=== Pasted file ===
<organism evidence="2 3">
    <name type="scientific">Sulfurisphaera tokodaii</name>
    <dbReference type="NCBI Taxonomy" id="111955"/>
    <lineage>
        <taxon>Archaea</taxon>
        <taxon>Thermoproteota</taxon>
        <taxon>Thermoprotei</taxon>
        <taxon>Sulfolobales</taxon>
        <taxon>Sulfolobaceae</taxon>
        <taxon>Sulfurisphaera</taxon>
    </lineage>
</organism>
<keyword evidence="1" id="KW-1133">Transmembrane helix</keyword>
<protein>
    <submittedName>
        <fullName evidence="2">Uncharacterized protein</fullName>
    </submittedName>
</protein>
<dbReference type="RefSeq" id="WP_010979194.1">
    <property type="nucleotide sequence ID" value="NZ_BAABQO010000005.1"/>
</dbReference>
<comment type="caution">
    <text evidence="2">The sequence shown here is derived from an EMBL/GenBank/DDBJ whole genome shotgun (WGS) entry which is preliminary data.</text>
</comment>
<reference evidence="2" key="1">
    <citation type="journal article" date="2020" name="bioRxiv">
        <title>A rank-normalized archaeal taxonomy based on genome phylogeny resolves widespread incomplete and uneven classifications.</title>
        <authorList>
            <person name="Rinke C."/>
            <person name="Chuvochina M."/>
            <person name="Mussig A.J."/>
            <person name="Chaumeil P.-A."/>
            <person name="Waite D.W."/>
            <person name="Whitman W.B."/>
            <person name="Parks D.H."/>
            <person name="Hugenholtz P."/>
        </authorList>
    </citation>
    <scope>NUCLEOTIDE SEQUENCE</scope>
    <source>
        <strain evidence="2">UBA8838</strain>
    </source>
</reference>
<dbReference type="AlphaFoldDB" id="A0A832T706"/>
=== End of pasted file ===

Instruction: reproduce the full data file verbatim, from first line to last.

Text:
<organism evidence="2 3">
    <name type="scientific">Sulfurisphaera tokodaii</name>
    <dbReference type="NCBI Taxonomy" id="111955"/>
    <lineage>
        <taxon>Archaea</taxon>
        <taxon>Thermoproteota</taxon>
        <taxon>Thermoprotei</taxon>
        <taxon>Sulfolobales</taxon>
        <taxon>Sulfolobaceae</taxon>
        <taxon>Sulfurisphaera</taxon>
    </lineage>
</organism>
<keyword evidence="1" id="KW-1133">Transmembrane helix</keyword>
<protein>
    <submittedName>
        <fullName evidence="2">Uncharacterized protein</fullName>
    </submittedName>
</protein>
<dbReference type="RefSeq" id="WP_010979194.1">
    <property type="nucleotide sequence ID" value="NZ_BAABQO010000005.1"/>
</dbReference>
<comment type="caution">
    <text evidence="2">The sequence shown here is derived from an EMBL/GenBank/DDBJ whole genome shotgun (WGS) entry which is preliminary data.</text>
</comment>
<reference evidence="2" key="1">
    <citation type="journal article" date="2020" name="bioRxiv">
        <title>A rank-normalized archaeal taxonomy based on genome phylogeny resolves widespread incomplete and uneven classifications.</title>
        <authorList>
            <person name="Rinke C."/>
            <person name="Chuvochina M."/>
            <person name="Mussig A.J."/>
            <person name="Chaumeil P.-A."/>
            <person name="Waite D.W."/>
            <person name="Whitman W.B."/>
            <person name="Parks D.H."/>
            <person name="Hugenholtz P."/>
        </authorList>
    </citation>
    <scope>NUCLEOTIDE SEQUENCE</scope>
    <source>
        <strain evidence="2">UBA8838</strain>
    </source>
</reference>
<dbReference type="AlphaFoldDB" id="A0A832T706"/>